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The history of Dutch cheese

It’s not for no reason that cheese is one of the Netherlands most important exports. Indeed, Dutch cheese boasts an utterly unique flavour, has a lovely firm texture and is wonderfully creamy … just what cheese lovers in countries all over the world, from Germany, Belgium and France to Russia and the United States, are looking for! That Dutch cheese is unrivalled is hardly surprising – especially when you consider that the very first Dutch cheeses were made hundreds of years ago and that Dutch cheese makers have thus had centuries to perfect their products!

Dutch cheese

The origins of cheese

Of course, the manufacture of cheese is not exclusive to the Netherlands – in fact, a variety of nomadic tribes from Europe, the Middle East and Central Asia were already making cheese from milk more than six thousand years ago. At that time fresh milk was typically stored in flasks fashioned from pig or cow stomach, before leaving to ferment and transform into cheese.

Archaeological excavations reveal that cheese making was a practice in the Netherlands as early as 800 BC. The Dutch provinces of Noord-Holland, Zuid-Holland and Friesland in particular, produced large quantities of cheese, arguably due to the suitability of their damp soil to rearing dairy cattle. Ancient writings also refer to these early cheese dairies located in the Low Countries, including the book, “Commentarii de Bello Gallico”, by famous Roman politician, general and writer, Julius Caesar.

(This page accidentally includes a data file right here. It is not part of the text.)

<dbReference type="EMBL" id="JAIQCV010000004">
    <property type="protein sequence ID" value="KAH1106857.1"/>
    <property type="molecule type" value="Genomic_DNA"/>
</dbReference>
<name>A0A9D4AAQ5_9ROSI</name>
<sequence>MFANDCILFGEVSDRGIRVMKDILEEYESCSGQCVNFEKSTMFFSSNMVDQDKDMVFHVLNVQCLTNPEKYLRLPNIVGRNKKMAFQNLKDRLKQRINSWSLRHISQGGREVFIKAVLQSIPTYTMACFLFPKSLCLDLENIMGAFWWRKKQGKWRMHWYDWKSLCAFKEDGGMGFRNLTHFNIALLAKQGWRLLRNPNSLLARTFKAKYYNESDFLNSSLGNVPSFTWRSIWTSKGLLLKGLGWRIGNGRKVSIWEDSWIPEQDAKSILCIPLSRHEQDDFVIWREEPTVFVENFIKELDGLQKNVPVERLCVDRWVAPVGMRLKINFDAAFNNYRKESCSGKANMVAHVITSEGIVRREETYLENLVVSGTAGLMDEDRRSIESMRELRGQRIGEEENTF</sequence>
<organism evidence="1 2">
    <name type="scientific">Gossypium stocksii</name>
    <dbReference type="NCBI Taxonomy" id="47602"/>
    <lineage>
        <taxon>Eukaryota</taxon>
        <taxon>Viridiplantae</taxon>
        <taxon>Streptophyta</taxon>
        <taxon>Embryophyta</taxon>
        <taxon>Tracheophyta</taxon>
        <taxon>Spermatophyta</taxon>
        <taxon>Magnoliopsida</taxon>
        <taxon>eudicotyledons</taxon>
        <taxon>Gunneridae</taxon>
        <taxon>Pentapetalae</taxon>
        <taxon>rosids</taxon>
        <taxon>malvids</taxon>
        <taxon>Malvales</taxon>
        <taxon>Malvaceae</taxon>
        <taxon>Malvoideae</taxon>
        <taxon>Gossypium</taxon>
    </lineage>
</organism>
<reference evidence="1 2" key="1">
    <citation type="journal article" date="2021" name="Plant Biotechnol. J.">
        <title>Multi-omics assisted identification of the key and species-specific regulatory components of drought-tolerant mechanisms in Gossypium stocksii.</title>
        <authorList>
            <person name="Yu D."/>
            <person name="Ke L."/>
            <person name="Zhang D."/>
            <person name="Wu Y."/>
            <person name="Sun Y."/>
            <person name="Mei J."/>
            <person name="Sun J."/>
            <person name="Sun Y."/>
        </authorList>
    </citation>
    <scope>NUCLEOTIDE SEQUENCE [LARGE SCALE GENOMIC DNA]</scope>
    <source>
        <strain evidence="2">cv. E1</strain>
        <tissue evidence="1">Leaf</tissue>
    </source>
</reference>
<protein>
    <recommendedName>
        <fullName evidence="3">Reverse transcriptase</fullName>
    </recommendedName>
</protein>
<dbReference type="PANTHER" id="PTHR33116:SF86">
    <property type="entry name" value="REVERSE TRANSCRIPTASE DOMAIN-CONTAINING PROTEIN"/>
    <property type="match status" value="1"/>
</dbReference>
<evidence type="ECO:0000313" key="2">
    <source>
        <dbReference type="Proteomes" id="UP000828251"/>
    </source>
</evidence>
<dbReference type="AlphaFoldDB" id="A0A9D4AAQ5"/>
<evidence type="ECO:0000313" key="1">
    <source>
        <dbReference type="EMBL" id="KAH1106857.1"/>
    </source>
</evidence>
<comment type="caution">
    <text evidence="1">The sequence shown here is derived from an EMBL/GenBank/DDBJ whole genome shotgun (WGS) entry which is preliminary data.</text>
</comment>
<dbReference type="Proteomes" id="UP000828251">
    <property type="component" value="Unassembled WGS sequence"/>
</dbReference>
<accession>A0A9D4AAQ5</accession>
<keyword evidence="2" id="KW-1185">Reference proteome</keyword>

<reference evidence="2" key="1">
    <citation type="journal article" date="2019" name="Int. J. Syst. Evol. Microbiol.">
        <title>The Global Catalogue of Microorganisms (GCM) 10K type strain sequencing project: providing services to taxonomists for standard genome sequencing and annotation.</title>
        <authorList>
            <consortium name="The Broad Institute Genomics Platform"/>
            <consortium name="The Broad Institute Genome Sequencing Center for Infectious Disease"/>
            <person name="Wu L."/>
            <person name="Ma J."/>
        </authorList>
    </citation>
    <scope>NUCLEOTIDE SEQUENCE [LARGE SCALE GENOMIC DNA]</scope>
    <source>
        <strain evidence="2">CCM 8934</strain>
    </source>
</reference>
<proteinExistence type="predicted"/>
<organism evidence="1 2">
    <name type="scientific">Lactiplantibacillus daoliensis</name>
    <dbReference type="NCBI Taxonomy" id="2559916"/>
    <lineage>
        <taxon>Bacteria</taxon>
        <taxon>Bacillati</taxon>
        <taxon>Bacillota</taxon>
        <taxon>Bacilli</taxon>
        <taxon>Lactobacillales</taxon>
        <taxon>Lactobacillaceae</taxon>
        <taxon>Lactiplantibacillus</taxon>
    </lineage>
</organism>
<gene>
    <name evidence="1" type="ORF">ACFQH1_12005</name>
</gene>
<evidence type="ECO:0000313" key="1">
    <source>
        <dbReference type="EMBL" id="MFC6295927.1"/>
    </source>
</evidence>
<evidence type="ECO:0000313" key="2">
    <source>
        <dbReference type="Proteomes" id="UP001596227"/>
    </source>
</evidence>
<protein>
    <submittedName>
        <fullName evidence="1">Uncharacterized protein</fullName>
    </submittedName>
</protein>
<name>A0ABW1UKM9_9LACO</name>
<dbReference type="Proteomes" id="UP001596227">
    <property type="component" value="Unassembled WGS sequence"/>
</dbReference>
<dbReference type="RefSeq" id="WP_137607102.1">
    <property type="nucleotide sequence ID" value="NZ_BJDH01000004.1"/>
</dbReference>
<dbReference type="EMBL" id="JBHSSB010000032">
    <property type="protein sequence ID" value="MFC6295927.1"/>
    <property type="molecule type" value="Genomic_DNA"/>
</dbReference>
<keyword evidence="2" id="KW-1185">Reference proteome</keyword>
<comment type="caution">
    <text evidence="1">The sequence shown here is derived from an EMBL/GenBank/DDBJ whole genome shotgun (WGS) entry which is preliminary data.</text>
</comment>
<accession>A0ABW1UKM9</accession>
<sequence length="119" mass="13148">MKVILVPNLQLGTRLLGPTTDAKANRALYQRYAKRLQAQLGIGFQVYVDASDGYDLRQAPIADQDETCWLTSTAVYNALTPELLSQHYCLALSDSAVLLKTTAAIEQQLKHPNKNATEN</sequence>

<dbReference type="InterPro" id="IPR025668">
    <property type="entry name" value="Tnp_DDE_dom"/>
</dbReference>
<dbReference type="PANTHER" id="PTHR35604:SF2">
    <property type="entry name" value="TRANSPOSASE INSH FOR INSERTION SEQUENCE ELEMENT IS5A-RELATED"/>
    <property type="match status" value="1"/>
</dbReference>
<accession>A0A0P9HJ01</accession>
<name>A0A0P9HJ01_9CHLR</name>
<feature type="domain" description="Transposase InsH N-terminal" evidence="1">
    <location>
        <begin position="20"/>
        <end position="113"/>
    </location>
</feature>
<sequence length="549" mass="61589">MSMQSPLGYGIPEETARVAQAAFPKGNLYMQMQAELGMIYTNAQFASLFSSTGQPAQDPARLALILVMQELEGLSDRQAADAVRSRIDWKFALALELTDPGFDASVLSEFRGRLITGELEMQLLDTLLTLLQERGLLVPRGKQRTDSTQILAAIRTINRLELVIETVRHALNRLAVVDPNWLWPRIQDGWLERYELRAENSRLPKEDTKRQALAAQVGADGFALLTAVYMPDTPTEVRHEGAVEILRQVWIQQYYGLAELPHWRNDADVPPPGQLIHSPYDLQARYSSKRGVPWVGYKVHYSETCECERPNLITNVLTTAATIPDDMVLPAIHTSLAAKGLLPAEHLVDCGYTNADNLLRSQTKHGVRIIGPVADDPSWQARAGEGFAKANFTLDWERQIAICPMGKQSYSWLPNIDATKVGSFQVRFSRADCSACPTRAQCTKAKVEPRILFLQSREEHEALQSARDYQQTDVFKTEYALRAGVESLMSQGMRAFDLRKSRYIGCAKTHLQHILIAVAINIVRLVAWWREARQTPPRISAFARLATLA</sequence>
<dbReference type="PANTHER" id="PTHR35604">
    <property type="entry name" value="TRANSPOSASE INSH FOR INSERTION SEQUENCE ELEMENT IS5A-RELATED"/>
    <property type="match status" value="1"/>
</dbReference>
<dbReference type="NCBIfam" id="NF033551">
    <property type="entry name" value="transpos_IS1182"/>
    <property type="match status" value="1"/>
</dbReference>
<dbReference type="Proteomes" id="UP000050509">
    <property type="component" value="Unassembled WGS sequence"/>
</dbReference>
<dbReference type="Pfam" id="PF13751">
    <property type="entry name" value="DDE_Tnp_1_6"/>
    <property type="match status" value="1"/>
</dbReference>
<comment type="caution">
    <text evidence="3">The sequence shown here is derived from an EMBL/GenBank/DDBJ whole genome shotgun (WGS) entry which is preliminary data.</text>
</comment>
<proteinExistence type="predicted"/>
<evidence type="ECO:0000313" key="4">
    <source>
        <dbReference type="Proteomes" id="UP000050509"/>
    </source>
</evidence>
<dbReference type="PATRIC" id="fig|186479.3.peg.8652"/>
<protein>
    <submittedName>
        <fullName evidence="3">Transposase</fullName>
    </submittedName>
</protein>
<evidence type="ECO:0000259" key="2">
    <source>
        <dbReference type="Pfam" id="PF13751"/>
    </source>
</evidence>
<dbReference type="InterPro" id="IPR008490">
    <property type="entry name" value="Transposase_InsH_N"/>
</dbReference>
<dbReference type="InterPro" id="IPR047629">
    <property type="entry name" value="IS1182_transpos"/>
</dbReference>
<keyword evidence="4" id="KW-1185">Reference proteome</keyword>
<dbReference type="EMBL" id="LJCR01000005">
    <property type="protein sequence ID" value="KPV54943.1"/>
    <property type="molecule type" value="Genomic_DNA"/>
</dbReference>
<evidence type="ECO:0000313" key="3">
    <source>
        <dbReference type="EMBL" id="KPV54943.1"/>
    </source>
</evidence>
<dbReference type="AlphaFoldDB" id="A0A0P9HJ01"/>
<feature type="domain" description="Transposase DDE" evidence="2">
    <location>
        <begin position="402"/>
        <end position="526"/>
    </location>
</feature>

Cheese production in the Netherlands

Whilst Dutch cheese is today largely manufactured in vast dairy plants, at the end of the nineteenth century most Dutch cheese was still produced on the farm by the dairy farmer himself. These dairy farmers sold their delicious homemade cheeses at Dutch cheese markets, including the celebrated cheese market in Alkmaar. Established in 1581, Alkmaar remains a showcase for some of the finest Dutch cheese and is an incredibly popular tourist attraction to boot.

Nowadays most Dutch cheese is factory produced, yet it is still possible to buy cheese direct from the farmer. This special type of Dutch cheese is known as ‘boerenkaas’ (farmhouse cheese) and is made from milk from the farm’s own cows. Thanks to its traditional preparation and unique ripening process, boerenkaas benefits from a highly distinctive flavour. Fine examples of quality Dutch farmhouse cheese include Beemster cheese and Boer ’n Trots. And, although Dutch cheese is usually made from cow’s milk, a few varieties are also prepared from goat’s milk, including the mouth-watering goat’s cheese made by exclusive Dutch label, Landana.

Dutch cheese facts

  • 10 litres of milk is required for the preparation of just 1 kilo of Gouda cheese.
  • In addition to fat and protein, Dutch cheese contains calcium and vitamins A, B and D.
  • Holland annually exports around 600 million kilos of cheese (predominantly Gouda and Edam) and is the fifth largest cheese producer in the world.
  • The average Dutch person enjoys some 17 kilos of cheese per year.
  • ‘Kaaskop’ (literally ‘cheese head) is an insulting term for Dutch people that was originally dreamt up by Napoleonic soldiers.

Prefer to read this article in Dutch? Then visit our sister blog, Heimwee.info, specifically intended for Dutch emigrants.


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